YARRIE: I tell my Doowee to be brave—my Doowee be brave.
Then I tell that old Magician he be ill—he listen and be ill.

MOTHER: Truly you have a mighty brain, truly. But the Magician
will pay you out bad for what you do.

YARRIE: Then paint my face so he does not know me.

MOTHER: Wa! (She paints his cheeks white.) There! I will
go now to the Coolabah tree and tell the women of the doings of
your great brain. (Goes.)

YARRIE (Yawning): By hokey! All that brain work make me
sleepy fellow.

He lies down...snores. MAGICIAN creeps over to him.

MAGICIAN: Hisst! Silly Yarrie. He paints face and gammons him
somebody else. He thinks I not know him. Ha-ha, but I catch his
Doowee. Then I point bone at boy so he never more wake
up—never. Not once ever...First I get the box to put that
Doowee in.

As he goes out, DOOWEE with face painted like YARRIE bobs up.
Then down again as MAGICIAN returns with box.


Into this box he will go.
High-ho! High-ho!

For in a flash DOOWEE has butted him into the box and dived
down behind YARRIE, who, waking up, springs on to the MAGICIAN,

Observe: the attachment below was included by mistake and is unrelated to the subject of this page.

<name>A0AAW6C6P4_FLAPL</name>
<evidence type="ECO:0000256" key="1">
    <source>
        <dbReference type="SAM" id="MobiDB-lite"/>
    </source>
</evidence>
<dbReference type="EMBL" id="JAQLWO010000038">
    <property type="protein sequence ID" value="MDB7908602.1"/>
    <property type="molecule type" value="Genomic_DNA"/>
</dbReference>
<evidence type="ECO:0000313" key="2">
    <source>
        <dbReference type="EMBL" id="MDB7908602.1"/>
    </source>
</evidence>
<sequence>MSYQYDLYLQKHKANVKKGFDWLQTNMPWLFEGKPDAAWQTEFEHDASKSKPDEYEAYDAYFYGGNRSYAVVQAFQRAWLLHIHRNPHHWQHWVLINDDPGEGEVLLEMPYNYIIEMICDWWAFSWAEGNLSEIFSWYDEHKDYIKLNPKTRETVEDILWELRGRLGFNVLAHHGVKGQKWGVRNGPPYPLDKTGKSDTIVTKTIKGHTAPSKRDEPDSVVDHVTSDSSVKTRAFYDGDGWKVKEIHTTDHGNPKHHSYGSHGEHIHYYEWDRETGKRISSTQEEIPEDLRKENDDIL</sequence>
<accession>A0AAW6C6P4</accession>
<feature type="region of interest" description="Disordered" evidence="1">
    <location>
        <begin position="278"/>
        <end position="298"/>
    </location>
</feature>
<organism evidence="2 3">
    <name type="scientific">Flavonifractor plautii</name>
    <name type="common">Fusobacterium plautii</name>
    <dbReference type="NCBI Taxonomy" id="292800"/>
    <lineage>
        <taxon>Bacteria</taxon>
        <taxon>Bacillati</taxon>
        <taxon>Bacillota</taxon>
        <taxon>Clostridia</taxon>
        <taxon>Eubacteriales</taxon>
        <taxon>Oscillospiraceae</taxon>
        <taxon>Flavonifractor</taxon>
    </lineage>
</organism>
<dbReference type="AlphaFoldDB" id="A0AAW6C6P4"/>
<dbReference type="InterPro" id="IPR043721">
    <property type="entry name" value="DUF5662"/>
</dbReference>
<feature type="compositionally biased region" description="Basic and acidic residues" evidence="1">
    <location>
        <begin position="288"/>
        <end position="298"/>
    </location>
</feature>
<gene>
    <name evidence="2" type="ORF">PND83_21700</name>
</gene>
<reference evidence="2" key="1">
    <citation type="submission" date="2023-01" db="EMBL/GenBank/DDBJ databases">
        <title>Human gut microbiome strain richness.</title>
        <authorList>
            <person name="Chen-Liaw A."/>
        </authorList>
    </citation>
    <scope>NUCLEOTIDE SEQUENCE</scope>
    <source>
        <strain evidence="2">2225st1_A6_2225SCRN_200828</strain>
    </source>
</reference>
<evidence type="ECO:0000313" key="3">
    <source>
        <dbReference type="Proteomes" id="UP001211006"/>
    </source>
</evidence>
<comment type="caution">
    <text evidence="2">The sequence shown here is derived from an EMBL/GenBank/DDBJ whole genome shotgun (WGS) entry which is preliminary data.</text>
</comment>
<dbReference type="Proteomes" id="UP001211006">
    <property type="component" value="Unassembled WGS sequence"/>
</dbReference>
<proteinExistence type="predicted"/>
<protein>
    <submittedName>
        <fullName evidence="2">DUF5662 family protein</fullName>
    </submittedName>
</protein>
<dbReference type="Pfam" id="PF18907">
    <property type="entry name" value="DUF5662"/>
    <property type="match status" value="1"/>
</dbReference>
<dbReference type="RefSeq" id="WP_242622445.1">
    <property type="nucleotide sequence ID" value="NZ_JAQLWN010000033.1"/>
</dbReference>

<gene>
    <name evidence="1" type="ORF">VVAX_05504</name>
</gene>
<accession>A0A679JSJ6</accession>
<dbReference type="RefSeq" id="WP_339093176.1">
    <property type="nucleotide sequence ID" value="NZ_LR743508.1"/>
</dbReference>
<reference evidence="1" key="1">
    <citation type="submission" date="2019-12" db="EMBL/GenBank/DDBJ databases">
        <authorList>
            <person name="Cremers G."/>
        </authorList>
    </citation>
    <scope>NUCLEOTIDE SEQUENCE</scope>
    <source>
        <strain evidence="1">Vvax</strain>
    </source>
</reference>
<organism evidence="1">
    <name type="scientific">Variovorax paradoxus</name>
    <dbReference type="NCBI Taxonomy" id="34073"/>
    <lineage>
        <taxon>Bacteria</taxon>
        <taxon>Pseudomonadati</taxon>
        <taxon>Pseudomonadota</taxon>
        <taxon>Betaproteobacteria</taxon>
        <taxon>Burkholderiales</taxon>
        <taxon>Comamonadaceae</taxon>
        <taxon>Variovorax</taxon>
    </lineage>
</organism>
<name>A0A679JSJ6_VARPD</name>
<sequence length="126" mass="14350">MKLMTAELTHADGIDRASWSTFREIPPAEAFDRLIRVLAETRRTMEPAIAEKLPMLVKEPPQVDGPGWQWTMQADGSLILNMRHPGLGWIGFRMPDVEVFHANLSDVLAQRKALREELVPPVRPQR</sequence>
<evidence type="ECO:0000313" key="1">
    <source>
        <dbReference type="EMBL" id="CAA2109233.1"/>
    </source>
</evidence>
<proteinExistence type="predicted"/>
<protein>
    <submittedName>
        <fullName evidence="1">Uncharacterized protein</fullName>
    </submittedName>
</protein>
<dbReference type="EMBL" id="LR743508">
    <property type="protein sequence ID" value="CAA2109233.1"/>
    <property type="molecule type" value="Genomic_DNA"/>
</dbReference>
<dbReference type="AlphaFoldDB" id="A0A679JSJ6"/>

holding him down.


Let me go!

MOTHER (Running in): Careful, Yarrie boy. He will put
debil-debil spell on you. Maybe turn you into black cat or white

YARRIE: I not frightened of old Mumbo-Jumbo. Help me, Mumma;
we'll dump him in the river. Once he is wet all over he loses
his magic.

They carry him out. He yells. Presently there is a great
splash and a wilder yell, followed by loud laughter from the
tribe. YARRIE and MOTHER come in carrying MAGICIAN'S hat and cloak.

MOTHER: We will spread his cloak to dry. (They do so.)

YARRIE: And his hat.

MOTHER: Are you all right, my son?

YARRIE: super-daloopa.

MOTHER: Wa, you are super. The tribe say you more cunning than
the Magician. They want you to make magic for them.

YARRIE: I can't make magic, Mumma. But I'd like to make a big
party. Invite everybody to big corroborree.

MOTHER: Wa, everybody. (Calls off.) Do you hear that,

TRIBE (Off):

We hear! We come!
We beat big drum—
Witchety grub and Nardoo cake.
Fill us full till tummies ache.